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Why Taking Breaks at Work Matters: Insights on Employee Behavior and Motivation

New research shows that ensuring employees take breaks when needed benefit both organisations and workers, as breaks can help employees stay refreshed and energised on the job without compromising performance.

taking break at work

The importance of taking breaks during the workday has been highlighted by research showing that breaks can have a positive impact on productivity, creativity, and well-being. However, not all employees take breaks during their workday. In a recent study published in the Journal of Business and Psychology, researchers sought to examine the relationship between workload, break-taking behaviors, and self-regulation.

The study was conducted in two parts. The first study involved a survey of 272 employees across a variety of industries. The second study involved a daily diary study of 99 employees over a two-week period. The results of both studies showed that workload was an important predictor of break-taking behaviors. Specifically, employees who experienced high workloads were more likely to want to detach from work and take a break due to negative experiences such as fatigue, negative affect, and performance concerns.

The study drew on two theories of workplace behavior: the Conservation of Resources (COR) theory and the Effort-Recovery (E-R) model. Both theories suggest that employees need breaks to recover their resources and manage the negative effects of stress and high workloads.

The study’s findings support these theories, as employees reported wanting to detach from work and take breaks due to negative experiences resulting from high workloads, such as fatigue, negative affect, and performance concerns. However, the study also found that work environments that discouraged breaks deterred employees from taking breaks, even when they desired to detach from work.

Interestingly, the authors found that the desire to take a break was not always enough to lead to break-taking behavior. The researchers proposed that this may be due to employees’ concerns about expediency – that is, the need to complete work rapidly. When employees feel pressured to complete their work quickly, they may choose not to take breaks, even if they want or need them. This finding highlights the importance of creating a work culture that values breaks and encourages employees to take them.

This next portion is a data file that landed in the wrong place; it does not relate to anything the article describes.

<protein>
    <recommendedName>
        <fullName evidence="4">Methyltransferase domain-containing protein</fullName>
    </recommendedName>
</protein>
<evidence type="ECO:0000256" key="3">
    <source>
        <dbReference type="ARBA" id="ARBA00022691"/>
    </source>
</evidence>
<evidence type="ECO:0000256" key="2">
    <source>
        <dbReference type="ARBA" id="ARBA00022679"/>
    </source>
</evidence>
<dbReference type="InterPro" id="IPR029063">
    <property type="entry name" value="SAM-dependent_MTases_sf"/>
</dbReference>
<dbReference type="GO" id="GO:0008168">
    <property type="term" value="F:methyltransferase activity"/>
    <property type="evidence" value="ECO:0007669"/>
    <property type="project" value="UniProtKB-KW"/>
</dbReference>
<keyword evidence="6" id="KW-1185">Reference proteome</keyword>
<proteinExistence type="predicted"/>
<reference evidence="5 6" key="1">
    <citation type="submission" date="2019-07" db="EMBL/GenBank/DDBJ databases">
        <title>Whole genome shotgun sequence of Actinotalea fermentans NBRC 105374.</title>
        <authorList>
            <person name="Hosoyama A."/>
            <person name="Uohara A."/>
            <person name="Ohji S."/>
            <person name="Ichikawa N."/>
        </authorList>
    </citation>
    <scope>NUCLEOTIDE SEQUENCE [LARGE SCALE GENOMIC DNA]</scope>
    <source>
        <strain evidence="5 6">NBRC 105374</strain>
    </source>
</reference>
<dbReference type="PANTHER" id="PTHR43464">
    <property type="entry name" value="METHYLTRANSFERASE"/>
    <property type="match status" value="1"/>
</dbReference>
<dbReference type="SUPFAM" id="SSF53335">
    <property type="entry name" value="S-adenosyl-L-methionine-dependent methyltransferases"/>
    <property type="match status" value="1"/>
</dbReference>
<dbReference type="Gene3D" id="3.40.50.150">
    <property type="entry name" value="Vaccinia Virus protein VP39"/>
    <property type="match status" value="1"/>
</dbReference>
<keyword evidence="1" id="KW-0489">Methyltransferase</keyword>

The study’s results have several implications for both theory and practice. The authors suggest that future research should consider additional reasons for taking a break, such as negative affect and performance concerns. Additionally, they propose that a more complete understanding of break-taking behavior may require a consideration of theory and research that specifically pertain to the manner in which employees regulate their emotions and performance.

From a practical standpoint, the study’s findings suggest that employers should create a work culture that values breaks and encourages employees to take them. Employers can do this by providing opportunities for breaks, such as lunch breaks or rest periods, and by communicating the importance of breaks to employees. Employers should also ensure that employees do not feel pressured to work through their breaks or that taking a break will be seen as a sign of weakness or lack of productivity.

Breaks are an essential part of workplace wellness, and research shows that they can benefit both employees and employers. By understanding the factors that influence break-taking behavior and creating a work culture that values breaks, employers can help their employees manage stress and workload while improving productivity and job satisfaction.

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